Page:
RAGBRAI paves road to adulthood for 6-year rider
DeAndre Parson started biking to work in a chef coat, riding a Giant road bike, one month before RAGBRAI.
The 18-year-old bought the new bike after pulling double shifts at a concession stand when the NCAA men’s basketball tournament was held at Wells Fargo Arena in Des Moines in March.
Then he graduated from high school. Then he got the chef coat with a promotion to the catering unit at Hy-Vee Hall last month.
The string of milestones gave him plenty to celebrate Saturday as he completed his sixth trek across Iowa on the Register’s Annual Great Bicycle Ride Across Iowa. It was a week of reflection on coming of age during his final year pedaling as a Dream Team youth.
DeAndre started riding with the youth-development team at the age of 13. And it’s hard to imagine transitioning into adulthood without it, he said.
“All my life and all my labor is in this bike,” he said Tuesday morning while powering up an incline outside Creston.
“I love it with all my heart.”
Parson, who lives near Evelyn Davis Park on Des Moines’ north side, is the first in his immediate family to graduate from high school.
To top that off, he was just accepted into Des Moines Area Community College’s culinary arts program for the fall — a step toward his dream of owning a food truck.
His mom, Heather Parson, a concessions manager at Wells Fargo Arena, says “Andre” wanted to be a chef since he was 5. And he now holds the tools and drive to make that reality.
“He managed to finish school, switch jobs, get a new bike and open a bank account, all on his own,” Heather said, nodding to the Dream Team as a hand of guidance and opportunity.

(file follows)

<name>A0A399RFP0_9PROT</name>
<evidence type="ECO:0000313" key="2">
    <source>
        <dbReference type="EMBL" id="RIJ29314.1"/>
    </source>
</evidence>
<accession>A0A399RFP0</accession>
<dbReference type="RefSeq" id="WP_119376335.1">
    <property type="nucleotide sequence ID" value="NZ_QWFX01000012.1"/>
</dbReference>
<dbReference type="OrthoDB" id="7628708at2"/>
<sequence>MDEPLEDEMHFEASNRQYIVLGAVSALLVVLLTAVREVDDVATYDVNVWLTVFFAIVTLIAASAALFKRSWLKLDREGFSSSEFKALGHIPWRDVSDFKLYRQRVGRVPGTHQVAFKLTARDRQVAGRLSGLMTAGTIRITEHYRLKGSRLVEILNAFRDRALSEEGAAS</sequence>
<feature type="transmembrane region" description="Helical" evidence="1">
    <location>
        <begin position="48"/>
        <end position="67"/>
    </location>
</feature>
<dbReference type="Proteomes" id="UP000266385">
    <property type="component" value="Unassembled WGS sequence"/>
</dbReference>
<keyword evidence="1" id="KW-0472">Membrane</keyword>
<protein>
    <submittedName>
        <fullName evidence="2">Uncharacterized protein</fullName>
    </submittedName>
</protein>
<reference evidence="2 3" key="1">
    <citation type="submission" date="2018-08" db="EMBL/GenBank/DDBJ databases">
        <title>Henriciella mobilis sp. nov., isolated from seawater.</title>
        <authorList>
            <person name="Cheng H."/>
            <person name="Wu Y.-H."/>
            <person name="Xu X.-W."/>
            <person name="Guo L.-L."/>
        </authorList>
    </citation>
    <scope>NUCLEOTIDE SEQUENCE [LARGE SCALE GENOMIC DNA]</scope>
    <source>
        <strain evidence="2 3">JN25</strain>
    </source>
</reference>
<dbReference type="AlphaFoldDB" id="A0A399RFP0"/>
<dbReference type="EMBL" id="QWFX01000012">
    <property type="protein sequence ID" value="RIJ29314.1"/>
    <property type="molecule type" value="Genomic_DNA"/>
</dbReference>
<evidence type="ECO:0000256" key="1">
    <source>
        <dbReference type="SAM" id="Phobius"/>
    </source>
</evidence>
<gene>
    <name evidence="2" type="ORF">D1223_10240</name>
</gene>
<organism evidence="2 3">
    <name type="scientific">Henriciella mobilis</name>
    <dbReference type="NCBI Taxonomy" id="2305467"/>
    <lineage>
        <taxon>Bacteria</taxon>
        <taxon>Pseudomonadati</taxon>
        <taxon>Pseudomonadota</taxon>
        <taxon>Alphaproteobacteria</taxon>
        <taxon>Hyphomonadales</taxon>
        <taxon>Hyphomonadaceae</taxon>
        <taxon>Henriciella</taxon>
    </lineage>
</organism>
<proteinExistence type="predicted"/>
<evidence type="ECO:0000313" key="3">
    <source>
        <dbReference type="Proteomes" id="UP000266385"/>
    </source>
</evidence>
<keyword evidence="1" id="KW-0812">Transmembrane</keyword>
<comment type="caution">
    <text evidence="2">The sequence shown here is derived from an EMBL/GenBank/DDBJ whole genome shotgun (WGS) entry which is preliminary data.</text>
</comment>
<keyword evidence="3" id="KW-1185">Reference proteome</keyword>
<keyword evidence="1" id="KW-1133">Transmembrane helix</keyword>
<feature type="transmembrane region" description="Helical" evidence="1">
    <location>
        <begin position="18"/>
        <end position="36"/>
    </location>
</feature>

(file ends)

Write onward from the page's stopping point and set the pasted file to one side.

“They’ve done so much for him.”
On the road, cyclists and teammates know DeAndre as the “hill king,” a title that’s well earned.
Standing up on his pedals, his 130-pound frame typically leaves his adult mentors in the dust.
“His first year, we were rotating every 20 minutes,” said 10-year Dream Team mentor Brian Horsfall.
The Dream Team program formed 20 years ago to focus on at-risk youth and teens who can’t afford RAGBRAI otherwise. The primary sponsors are the Des Moines YMCA, Bike World, and RAGBRAI, which is part of Register Media, which publishes The Des Moines Register.
First-year riders get their own hybrid bike after completing RAGBRAI. DeAndre rode his to school and work for a few years until it was stolen.
Then he upgraded to a well-earned $700 road bike, bought after working 82 hours in two weeks while continuing his full-time studies in high school: “I got a $798 check and I bought it with that,” DeAndre said.
This year 24 youth participated on the ride with the Dream Team. They started training weekly in the spring, with long-distance rides and a couple of overnight biking and camping trips.
It’s a surprise when mentors refer to a younger DeAndre as shy and quiet.
This year he can’t pass a teammate without a shout of encouragement: “Go team!”
He hams it up with fellow riders, such as Dustin Elliott, who is more boisterous and outspoken. Elliott’s personal goal (with a self-deprecating humor) for the week was to get a girl’s number.
“Guys, come on! We’re burning daylight. We got to go find more girls,” Elliott shouted among the crowd at the Farm Boys breakfast burrito tent.
DeAndre has also built friendships with multiple adult riders from out of state, whom he sees each year and they snap selfies together.
“He’s become that leader role to the younger riders on the team,” Dream Team mentor Brian O’Leary said.
The leadership team is already badgering DeAndre to return as a mentor the moment he turns 21 (the minimum age for mentors).
He says he’s considering it:
“We’re like a family out here.”